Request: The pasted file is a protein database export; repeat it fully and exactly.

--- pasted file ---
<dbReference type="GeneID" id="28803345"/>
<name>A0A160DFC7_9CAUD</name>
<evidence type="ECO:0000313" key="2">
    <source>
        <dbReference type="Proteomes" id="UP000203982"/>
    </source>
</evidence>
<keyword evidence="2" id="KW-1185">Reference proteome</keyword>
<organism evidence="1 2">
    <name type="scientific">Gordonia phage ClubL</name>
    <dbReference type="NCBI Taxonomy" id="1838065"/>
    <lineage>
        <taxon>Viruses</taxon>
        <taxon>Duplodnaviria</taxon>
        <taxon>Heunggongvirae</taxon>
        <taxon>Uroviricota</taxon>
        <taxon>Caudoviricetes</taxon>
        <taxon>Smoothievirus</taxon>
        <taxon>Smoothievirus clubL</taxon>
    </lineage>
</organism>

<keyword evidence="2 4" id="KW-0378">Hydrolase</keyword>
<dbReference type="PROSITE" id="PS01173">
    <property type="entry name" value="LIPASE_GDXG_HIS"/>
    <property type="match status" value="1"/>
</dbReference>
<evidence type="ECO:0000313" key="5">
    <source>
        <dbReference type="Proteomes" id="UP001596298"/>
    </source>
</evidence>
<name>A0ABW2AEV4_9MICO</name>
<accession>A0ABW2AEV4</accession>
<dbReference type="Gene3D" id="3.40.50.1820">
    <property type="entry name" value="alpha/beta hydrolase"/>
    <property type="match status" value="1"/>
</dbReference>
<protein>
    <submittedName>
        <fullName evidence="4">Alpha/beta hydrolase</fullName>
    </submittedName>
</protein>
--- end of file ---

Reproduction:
<dbReference type="GeneID" id="28803345"/>
<name>A0A160DFC7_9CAUD</name>
<evidence type="ECO:0000313" key="2">
    <source>
        <dbReference type="Proteomes" id="UP000203982"/>
    </source>
</evidence>
<keyword evidence="2" id="KW-1185">Reference proteome</keyword>
<organism evidence="1 2">
    <name type="scientific">Gordonia phage ClubL</name>
    <dbReference type="NCBI Taxonomy" id="1838065"/>
    <lineage>
        <taxon>Viruses</taxon>
        <taxon>Duplodnaviria</taxon>
        <taxon>Heunggongvirae</taxon>
        <taxon>Uroviricota</taxon>
        <taxon>Caudoviricetes</taxon>
        <taxon>Smoothievirus</taxon>
        <taxon>Smoothievirus clubL</taxon>
    </lineage>
</organism>

<keyword evidence="2 4" id="KW-0378">Hydrolase</keyword>
<dbReference type="PROSITE" id="PS01173">
    <property type="entry name" value="LIPASE_GDXG_HIS"/>
    <property type="match status" value="1"/>
</dbReference>
<evidence type="ECO:0000313" key="5">
    <source>
        <dbReference type="Proteomes" id="UP001596298"/>
    </source>
</evidence>
<name>A0ABW2AEV4_9MICO</name>
<accession>A0ABW2AEV4</accession>
<dbReference type="Gene3D" id="3.40.50.1820">
    <property type="entry name" value="alpha/beta hydrolase"/>
    <property type="match status" value="1"/>
</dbReference>
<protein>
    <submittedName>
        <fullName evidence="4">Alpha/beta hydrolase</fullName>
    </submittedName>
</protein>